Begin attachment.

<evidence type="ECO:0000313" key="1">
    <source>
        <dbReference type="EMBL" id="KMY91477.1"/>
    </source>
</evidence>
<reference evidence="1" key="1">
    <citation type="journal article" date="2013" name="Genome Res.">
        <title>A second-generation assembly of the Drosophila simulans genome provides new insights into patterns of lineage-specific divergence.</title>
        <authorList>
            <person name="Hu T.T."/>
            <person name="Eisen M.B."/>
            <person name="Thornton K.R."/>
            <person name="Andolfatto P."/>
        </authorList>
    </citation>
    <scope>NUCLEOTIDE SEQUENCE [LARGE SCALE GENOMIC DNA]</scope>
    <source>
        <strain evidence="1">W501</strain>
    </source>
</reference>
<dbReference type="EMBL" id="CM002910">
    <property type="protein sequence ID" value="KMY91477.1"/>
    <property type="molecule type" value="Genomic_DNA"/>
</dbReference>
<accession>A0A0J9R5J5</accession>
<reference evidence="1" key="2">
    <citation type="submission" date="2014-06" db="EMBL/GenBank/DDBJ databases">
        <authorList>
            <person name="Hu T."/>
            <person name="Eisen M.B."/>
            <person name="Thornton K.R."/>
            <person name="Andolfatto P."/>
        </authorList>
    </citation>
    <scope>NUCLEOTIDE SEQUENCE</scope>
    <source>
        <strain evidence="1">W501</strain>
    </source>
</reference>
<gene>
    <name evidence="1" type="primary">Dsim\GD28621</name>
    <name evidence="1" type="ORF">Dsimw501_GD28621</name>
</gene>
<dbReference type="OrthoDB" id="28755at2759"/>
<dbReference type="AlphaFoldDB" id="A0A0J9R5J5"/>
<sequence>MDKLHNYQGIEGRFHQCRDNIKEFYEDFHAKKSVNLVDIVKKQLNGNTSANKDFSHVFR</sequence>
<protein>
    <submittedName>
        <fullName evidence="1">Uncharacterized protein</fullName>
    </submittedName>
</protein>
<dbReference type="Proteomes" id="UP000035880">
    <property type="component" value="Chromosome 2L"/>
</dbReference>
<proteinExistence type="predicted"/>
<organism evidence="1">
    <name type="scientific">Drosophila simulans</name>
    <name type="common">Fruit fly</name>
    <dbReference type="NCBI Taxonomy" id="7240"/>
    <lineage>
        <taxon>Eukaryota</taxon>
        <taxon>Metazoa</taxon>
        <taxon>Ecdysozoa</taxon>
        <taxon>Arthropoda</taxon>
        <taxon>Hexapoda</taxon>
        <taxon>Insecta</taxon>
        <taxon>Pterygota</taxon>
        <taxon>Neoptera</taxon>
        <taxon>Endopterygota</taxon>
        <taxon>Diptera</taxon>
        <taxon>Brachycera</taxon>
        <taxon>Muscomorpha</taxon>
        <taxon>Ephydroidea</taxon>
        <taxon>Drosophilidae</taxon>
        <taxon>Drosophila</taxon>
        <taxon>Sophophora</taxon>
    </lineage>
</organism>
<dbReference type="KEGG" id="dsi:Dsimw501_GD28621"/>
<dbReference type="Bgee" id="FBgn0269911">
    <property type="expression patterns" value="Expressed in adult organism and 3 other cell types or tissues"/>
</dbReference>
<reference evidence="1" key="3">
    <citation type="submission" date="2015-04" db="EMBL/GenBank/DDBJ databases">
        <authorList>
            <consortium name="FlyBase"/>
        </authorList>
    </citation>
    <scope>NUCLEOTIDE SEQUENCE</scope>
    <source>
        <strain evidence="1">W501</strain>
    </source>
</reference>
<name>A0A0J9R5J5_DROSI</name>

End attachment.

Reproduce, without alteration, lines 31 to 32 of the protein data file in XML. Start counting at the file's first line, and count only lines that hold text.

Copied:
            <person name="Thornton K.R."/>
            <person name="Andolfatto P."/>